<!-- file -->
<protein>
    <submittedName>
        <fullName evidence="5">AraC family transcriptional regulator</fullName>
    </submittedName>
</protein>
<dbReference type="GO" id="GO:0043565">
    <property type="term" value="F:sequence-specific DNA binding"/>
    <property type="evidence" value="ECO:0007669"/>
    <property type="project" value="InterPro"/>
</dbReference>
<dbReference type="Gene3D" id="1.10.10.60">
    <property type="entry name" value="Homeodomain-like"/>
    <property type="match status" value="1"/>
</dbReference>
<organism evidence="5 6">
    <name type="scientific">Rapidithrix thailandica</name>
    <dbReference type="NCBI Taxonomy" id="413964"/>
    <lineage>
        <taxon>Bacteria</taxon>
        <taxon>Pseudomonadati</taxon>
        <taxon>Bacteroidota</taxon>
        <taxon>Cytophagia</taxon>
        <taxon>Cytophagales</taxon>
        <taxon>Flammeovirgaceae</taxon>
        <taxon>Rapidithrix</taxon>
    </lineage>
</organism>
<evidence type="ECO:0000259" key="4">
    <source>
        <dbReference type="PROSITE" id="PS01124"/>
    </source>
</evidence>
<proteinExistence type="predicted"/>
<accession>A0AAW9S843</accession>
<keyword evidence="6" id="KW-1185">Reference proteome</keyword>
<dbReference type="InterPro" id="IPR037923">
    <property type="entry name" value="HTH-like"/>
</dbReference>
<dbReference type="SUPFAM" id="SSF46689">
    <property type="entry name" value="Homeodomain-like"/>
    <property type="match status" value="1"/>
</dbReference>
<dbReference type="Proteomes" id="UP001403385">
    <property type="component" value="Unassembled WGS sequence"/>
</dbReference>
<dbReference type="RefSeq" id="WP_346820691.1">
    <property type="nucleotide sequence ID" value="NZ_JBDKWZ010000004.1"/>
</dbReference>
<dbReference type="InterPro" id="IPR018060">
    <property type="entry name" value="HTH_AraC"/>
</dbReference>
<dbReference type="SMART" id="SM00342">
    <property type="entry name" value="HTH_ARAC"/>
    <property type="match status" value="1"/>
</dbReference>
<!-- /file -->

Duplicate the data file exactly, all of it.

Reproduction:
<protein>
    <submittedName>
        <fullName evidence="5">AraC family transcriptional regulator</fullName>
    </submittedName>
</protein>
<dbReference type="GO" id="GO:0043565">
    <property type="term" value="F:sequence-specific DNA binding"/>
    <property type="evidence" value="ECO:0007669"/>
    <property type="project" value="InterPro"/>
</dbReference>
<dbReference type="Gene3D" id="1.10.10.60">
    <property type="entry name" value="Homeodomain-like"/>
    <property type="match status" value="1"/>
</dbReference>
<organism evidence="5 6">
    <name type="scientific">Rapidithrix thailandica</name>
    <dbReference type="NCBI Taxonomy" id="413964"/>
    <lineage>
        <taxon>Bacteria</taxon>
        <taxon>Pseudomonadati</taxon>
        <taxon>Bacteroidota</taxon>
        <taxon>Cytophagia</taxon>
        <taxon>Cytophagales</taxon>
        <taxon>Flammeovirgaceae</taxon>
        <taxon>Rapidithrix</taxon>
    </lineage>
</organism>
<evidence type="ECO:0000259" key="4">
    <source>
        <dbReference type="PROSITE" id="PS01124"/>
    </source>
</evidence>
<proteinExistence type="predicted"/>
<accession>A0AAW9S843</accession>
<keyword evidence="6" id="KW-1185">Reference proteome</keyword>
<dbReference type="InterPro" id="IPR037923">
    <property type="entry name" value="HTH-like"/>
</dbReference>
<dbReference type="SUPFAM" id="SSF46689">
    <property type="entry name" value="Homeodomain-like"/>
    <property type="match status" value="1"/>
</dbReference>
<dbReference type="Proteomes" id="UP001403385">
    <property type="component" value="Unassembled WGS sequence"/>
</dbReference>
<dbReference type="RefSeq" id="WP_346820691.1">
    <property type="nucleotide sequence ID" value="NZ_JBDKWZ010000004.1"/>
</dbReference>
<dbReference type="InterPro" id="IPR018060">
    <property type="entry name" value="HTH_AraC"/>
</dbReference>
<dbReference type="SMART" id="SM00342">
    <property type="entry name" value="HTH_ARAC"/>
    <property type="match status" value="1"/>
</dbReference>